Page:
Altiris Buys Tonic for App-Level Monitoring
Life cycle management vendor Altiris will round out its server management portfolio with the acquisition of Tonic Software, officials said Wednesday. Life cycle management vendor Altiris announced it will round out its server management portfolio with the acquisition of Tonic Software.
The deal, which is now closed, will not result in any job losses for employees at Tonic, though the company's CEO, Don Pate, and its CFO, Carol Ray, will not join Altiris' management ranks. Altiris will retain Tonic's engineering, sales, and operations staff as well the headquarter's facility in Austin, Texas.
Officials at Tonic were not available for comment at press time.
Altiris' Server Management Suite is a software package that manages a corporate network's server performance and its software on a variety of operating systems. Tonic, on the other hand, develops an application-aware software suite for .NET and J2EE environments that tracks the performance of individual transactions.
Dwain Kinghorn, Altiris CTO, said engineers from the two companies have been exchanging ideas for some time on the best way to integrate Altiris' server management software with Tonic's application. Since many of the common functions in both are Web-based and based on SQL Server, he said the company expects to roll out integrated, re-branded software, in the very near term.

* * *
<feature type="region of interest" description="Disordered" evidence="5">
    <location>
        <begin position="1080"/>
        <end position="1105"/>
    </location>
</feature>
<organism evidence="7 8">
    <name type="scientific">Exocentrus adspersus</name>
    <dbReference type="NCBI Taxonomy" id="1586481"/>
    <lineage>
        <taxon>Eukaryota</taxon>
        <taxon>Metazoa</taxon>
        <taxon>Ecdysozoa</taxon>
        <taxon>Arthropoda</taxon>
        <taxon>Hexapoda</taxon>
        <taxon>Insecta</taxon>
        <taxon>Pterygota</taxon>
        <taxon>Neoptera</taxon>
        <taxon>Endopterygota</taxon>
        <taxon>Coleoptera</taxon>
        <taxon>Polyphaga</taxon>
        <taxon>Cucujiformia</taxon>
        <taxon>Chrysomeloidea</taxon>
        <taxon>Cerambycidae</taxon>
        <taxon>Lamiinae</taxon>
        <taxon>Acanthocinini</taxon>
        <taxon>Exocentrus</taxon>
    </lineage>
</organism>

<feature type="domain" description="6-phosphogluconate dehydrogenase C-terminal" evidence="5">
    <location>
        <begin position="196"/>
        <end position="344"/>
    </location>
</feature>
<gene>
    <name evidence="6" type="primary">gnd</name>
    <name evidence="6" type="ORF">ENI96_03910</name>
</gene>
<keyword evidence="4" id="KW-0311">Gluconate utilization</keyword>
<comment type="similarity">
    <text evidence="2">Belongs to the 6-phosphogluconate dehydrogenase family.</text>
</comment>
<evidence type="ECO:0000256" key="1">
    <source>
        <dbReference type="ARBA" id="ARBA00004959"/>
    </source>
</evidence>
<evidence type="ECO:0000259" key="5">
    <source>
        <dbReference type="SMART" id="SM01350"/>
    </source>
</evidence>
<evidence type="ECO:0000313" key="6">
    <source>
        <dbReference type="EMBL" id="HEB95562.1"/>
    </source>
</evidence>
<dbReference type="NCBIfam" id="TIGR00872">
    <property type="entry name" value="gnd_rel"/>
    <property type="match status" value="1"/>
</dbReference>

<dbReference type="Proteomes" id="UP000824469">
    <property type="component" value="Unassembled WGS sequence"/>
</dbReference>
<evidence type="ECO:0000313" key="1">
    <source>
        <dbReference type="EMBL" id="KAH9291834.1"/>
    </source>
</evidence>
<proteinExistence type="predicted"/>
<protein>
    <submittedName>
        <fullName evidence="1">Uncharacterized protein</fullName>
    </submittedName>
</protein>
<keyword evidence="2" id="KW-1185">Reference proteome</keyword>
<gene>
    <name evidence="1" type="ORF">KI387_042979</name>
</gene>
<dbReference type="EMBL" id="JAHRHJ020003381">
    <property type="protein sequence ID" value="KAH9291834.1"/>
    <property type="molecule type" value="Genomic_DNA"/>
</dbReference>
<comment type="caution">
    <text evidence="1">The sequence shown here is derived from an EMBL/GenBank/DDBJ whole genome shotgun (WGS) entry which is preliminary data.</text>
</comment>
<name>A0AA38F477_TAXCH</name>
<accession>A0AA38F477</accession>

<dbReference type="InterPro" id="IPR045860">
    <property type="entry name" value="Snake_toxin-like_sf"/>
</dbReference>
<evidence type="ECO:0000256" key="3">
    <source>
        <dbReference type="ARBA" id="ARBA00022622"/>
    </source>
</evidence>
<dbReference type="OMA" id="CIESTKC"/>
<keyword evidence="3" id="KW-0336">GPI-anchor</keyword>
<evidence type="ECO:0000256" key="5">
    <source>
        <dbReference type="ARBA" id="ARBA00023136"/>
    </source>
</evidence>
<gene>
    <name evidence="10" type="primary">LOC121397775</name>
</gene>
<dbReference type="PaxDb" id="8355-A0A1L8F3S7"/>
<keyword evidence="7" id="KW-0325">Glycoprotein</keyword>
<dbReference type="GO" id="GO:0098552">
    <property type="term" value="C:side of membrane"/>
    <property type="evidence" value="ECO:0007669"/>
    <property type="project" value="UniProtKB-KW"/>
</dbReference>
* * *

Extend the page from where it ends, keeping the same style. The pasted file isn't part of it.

"There are certainly areas we have identified leveraging the existing system monitor functions with the application management that Tonic provides," Kinghorn said. "You'll see that coming out later this year, as well."
Altiris intends to roll the Tonic product line into its server management suite, but stand-alone versions of Tonic's WebLens, WebCommand, and WebInsight will still be available, targeting midsize and enterprise customers.
Butterfield said the acquisition improves its competitive advantage in the field of dynamic server provisioning, where the company has long competed with vendors like Veritas. Security firm Symantec recently announced it would acquire Veritas for $13.5 billion. The deal is expected to create one of the largest security and back-up software brands on the market.
"Dynamic server provisioning is key to organizations as they move toward a real-time infrastructure," Butterfield said. "Server monitoring is the enabling technology and the foundation to the dynamic server provisioning model."
This article was originally published on internetnews.com.